Assuming North America suddenly gets it and all starts commuting on bike, how popular will this idea be when brain injuries increase?
Ray Truant
Ancaster, Ontario, Canada

Penance
Dear VeloNews,
Today I read of Leonardo Piepoli’s reflections on having doped at last year’s Tour and how he fell prey to a “moment of weakness, folly, recklessness.”

Right. European pros have the whole drama down to a predictable but wonderfully romantic soap opera:

Forgive me for I have sinned; I have failed my sport, my country, my family; I ask to be forgiven; I am now ready to re-devote myself to a life of athletic suffering as penance.

Then follows the requisite telling of the personal torture that followed the fateful “mistake,” and relief at having finally washed themselves of the deceit.

Richard Virenque’s fall from grace still ranks as the ultimate Oscar winner, followed of course by his redemption and reclaiming of national hero status. Bad Richard, fallen Richard, suffering Richard, remorseful Richard, risen Richard, timeless Richard.

Don’t get me wrong, Americans play this game too, just not as beautifully.
Jim Elias
Gardnerville, Nevada

Suckin’ up to Rabo’
To the Editor,
Re: Andrew Hood’s Article, “Rasmussen eyes Vuelta comeback.”

I am not a fan of Michael Rasmussen, though he has at times been impressive at the Tour, though his famous Time Trial drama was painful to watch.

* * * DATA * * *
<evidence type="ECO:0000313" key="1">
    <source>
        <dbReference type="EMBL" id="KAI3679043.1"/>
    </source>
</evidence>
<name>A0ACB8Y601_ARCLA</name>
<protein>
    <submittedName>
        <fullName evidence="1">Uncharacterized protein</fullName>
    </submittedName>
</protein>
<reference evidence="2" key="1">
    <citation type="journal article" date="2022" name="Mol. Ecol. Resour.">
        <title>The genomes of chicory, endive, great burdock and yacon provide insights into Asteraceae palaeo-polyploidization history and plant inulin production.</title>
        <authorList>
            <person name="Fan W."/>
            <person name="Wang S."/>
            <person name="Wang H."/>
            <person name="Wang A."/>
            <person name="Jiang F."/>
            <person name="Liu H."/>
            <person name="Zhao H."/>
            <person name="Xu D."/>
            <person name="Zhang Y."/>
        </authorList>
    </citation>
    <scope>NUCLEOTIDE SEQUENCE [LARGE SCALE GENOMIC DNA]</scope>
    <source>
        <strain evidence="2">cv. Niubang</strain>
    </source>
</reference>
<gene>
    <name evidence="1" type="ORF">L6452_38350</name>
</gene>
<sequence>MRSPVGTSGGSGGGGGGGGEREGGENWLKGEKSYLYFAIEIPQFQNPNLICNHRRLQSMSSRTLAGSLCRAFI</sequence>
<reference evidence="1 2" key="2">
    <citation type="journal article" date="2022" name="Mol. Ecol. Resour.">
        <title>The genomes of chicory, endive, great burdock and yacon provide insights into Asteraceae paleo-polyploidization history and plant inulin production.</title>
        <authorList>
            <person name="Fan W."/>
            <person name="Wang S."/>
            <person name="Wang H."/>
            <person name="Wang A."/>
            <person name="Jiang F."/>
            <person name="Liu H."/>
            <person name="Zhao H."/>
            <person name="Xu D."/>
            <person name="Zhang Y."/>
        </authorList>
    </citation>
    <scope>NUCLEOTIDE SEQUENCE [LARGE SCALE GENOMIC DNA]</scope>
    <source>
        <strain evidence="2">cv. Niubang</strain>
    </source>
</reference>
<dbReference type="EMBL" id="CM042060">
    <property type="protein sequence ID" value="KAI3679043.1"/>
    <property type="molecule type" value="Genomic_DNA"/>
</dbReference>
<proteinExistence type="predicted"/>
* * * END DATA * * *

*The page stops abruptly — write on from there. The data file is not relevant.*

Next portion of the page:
Why did you all feel it proper to not include information from your July 2, 2008 article, in which you noted “Rasmussen earned something of a victory when a Dutch Court ruled that his former team owed him more than $1 million.”

That lawsuit was for wrongful/unlawful dismissal. The article also stated “The Judge noted there was ample evidence that the team knew of Rasmussen’s deception well before the T.d.F. and should not have included him in that [selection].”

“Something of a victory” was a lot more powerful than intended because the Judge offers-up, what all cycling journalists and Versus should have been reporting from day one that the team was in on Rasmussen’s where-abouts deception, and the more than obvious purpose.

Andrew’s article can be taken as a kiss-up to Rabobank as in “give us good access during the racing season.”
Sal Garcia
Seattle, Washington

It is about the fit
Dear VeloNews,
I read with passing interest about Tom LeCarner’s fit session, but didn’t consider it too seriously until somebody offered me the same service for about $200 off the going rate.

The hefty discount came as part of the sponsorship for my club. Nevertheless, after a major adjustment of the saddle position, it was clear that I’d been riding incorrectly. After a handful of seemingly minor changes, I’ve noticed a huge difference: better efficiency, comfort, stamina, handling, etc. Yes, it’s an investment getting a complete fit to one’s bike, but it’s well worth the while and the money to have it done correctly.

I won’t hesitate to do this again, and I highly recommend it.
James Westphal
Seattle, Washington